COLOGNE, Germany — The U.S. Air Force is temporarily deploying 200 personnel with an expeditionary B-1 Lancer squadron to Norway to help manage bomber training flights in the region, U.S. European Command announced Tuesday.

The service members, hailing from Dyess Air Force Base, Texas, will set up shop at Orland Air Base near Trondheim, a hub for Norway’s F-35 fighter jet fleet. The force represents “the advance team for scheduled missions in the coming weeks, which will occur for a limited time,” EUCOM’s statement read.

“Operational readiness and our ability to support allies and partners and respond with speed is critical to combined success,” Gen. Jeff Harrigian, the commander of U.S. Air Forces in Europe and Africa, was quoted as saying in the statement. “We value the enduring partnership we have with Norway and look forward to future opportunities to bolster our collective defense.”

EUCOM routinely conducts so-called bomber task force missions in its area of responsibility. Those patrol and training flights often include allies, whose planes join forces with the American formation underway.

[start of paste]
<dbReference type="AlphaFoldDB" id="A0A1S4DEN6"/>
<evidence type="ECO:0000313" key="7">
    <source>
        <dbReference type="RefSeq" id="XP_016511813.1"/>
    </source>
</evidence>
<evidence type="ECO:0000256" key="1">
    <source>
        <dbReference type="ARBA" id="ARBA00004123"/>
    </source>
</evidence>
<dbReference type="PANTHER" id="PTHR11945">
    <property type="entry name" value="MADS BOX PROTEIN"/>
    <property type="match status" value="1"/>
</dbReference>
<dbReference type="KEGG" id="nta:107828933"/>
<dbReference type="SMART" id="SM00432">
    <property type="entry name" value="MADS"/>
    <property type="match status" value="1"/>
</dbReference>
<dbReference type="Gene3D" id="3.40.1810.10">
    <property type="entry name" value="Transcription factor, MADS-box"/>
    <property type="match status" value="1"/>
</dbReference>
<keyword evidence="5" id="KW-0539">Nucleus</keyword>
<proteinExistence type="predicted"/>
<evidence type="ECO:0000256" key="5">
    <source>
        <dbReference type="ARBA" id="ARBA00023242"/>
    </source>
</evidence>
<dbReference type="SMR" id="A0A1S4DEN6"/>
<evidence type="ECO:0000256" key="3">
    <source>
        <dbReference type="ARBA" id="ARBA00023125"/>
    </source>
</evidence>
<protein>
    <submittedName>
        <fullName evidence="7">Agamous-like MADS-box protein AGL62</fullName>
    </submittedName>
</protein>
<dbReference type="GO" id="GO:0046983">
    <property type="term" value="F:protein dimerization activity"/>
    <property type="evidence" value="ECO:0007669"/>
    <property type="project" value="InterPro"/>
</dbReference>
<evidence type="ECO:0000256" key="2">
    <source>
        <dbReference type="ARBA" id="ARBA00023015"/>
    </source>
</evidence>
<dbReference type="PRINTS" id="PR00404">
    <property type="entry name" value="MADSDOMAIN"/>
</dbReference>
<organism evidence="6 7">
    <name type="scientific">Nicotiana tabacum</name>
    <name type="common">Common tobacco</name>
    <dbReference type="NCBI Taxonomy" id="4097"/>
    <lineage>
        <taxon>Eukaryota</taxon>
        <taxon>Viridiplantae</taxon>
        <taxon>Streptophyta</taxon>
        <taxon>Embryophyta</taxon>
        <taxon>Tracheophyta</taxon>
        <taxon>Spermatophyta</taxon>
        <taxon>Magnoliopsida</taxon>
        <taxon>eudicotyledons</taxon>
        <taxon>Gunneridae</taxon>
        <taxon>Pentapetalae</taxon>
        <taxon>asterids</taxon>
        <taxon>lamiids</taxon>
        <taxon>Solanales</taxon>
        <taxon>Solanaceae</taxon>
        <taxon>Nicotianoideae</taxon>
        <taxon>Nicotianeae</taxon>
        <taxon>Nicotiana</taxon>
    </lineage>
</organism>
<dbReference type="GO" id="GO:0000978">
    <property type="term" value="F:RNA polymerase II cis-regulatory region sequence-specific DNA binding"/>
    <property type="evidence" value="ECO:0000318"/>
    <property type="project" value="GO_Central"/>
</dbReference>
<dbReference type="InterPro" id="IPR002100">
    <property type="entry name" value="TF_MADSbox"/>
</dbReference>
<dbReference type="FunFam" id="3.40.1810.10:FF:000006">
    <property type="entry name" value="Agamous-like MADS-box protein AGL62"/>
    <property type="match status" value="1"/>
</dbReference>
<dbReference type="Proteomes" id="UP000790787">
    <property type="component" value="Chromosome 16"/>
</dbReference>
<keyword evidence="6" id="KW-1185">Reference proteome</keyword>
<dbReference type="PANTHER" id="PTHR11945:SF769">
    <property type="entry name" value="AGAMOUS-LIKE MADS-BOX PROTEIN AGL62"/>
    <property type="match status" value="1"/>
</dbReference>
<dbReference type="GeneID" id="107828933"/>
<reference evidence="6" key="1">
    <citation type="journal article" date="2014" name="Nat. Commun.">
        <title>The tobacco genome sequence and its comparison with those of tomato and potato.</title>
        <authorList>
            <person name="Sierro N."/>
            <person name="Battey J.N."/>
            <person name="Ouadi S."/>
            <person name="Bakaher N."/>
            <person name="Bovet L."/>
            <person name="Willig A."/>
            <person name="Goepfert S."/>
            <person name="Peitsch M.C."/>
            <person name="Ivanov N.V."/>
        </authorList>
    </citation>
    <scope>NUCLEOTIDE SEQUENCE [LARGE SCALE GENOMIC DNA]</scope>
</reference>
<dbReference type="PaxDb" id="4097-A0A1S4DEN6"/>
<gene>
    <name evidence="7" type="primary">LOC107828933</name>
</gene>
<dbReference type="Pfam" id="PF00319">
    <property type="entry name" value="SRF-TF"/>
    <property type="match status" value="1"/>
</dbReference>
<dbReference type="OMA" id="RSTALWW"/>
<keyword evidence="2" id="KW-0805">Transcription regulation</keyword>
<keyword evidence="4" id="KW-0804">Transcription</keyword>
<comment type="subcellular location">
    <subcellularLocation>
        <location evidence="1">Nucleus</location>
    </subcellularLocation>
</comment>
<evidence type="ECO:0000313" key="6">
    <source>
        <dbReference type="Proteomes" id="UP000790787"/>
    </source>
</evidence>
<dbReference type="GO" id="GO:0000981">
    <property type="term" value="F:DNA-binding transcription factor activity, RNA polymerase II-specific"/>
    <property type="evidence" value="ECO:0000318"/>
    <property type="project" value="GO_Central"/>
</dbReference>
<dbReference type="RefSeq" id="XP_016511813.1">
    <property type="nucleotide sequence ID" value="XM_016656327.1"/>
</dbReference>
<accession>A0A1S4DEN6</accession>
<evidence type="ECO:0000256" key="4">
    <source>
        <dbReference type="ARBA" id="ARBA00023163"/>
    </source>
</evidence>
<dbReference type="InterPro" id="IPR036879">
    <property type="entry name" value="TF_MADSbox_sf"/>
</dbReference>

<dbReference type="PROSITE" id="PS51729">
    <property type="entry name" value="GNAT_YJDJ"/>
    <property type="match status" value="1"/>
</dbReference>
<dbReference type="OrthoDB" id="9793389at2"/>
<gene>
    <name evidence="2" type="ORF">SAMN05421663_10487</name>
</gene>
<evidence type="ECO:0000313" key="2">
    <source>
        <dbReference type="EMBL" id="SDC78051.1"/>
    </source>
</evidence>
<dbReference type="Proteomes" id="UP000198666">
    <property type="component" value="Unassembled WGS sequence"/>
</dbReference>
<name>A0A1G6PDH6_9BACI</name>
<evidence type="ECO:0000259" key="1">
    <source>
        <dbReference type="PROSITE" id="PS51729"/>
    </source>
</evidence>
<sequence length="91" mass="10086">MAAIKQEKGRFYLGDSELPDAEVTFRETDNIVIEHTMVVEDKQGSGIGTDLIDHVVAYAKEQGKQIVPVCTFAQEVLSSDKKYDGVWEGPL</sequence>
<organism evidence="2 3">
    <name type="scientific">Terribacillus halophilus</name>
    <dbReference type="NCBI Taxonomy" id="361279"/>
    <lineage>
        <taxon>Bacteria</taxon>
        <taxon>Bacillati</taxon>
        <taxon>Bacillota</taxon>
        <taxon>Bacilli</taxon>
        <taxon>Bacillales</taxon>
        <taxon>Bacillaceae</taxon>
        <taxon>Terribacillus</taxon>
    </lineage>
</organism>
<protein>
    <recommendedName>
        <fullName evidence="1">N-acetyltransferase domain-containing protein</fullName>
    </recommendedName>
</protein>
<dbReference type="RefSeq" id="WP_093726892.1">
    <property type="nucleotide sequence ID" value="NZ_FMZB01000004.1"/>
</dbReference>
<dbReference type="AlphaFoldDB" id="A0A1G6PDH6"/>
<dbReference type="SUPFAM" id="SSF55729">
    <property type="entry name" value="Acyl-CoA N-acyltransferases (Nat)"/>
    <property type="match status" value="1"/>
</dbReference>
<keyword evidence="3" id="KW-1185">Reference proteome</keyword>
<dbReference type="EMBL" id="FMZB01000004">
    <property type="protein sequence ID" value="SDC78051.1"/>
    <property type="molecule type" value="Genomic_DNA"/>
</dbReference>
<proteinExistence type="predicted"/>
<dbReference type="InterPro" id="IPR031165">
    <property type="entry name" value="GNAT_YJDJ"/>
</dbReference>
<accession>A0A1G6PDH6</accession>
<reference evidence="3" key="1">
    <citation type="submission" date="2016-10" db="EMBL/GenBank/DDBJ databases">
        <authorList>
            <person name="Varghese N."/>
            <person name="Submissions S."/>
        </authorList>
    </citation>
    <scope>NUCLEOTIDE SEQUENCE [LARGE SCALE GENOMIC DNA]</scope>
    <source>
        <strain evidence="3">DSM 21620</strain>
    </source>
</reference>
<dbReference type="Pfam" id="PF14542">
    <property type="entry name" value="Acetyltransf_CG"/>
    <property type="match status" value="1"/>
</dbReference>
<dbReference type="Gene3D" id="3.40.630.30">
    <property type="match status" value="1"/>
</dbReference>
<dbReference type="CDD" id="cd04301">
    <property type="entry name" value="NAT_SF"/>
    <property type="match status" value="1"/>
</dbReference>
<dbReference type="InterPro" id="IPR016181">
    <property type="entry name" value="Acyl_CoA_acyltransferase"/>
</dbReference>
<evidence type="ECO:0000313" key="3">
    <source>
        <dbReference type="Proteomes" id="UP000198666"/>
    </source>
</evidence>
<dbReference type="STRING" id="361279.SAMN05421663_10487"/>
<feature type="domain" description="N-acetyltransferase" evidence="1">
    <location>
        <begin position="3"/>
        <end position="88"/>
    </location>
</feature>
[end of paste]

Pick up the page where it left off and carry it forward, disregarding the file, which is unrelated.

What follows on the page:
The command’s statement includes no information about how long the Air Force contingent will stay in Norway, nor what kind of equipment it will bring. The B-1 Lancer is a conventional bomber, as it had its nuclear capability removed in the mid-1990s.

“While details of specific missions or numbers of events are not discussed as part of routine operational security standards, U.S. Air Forces in Europe routinely host a variety of U.S. aircraft and units across the theater in support of USEUCOM objectives,” the statement read.

Expeditionary forces based a Dyess previously trained with Norwegian last September, the U.S. air service said then. During a 16-hour training sortie from Eielson Air Force Base, Alaska, B-1B Lancers covered 6,100 nautical miles for a trip over the North Pole. The flight featured aerial refueling over the Arctic Ocean followed by “several hours” of training with Norwegian forces off the coast of Greenland and over the Norwegian Sea, according to a Sept. 30 Air Force statement.

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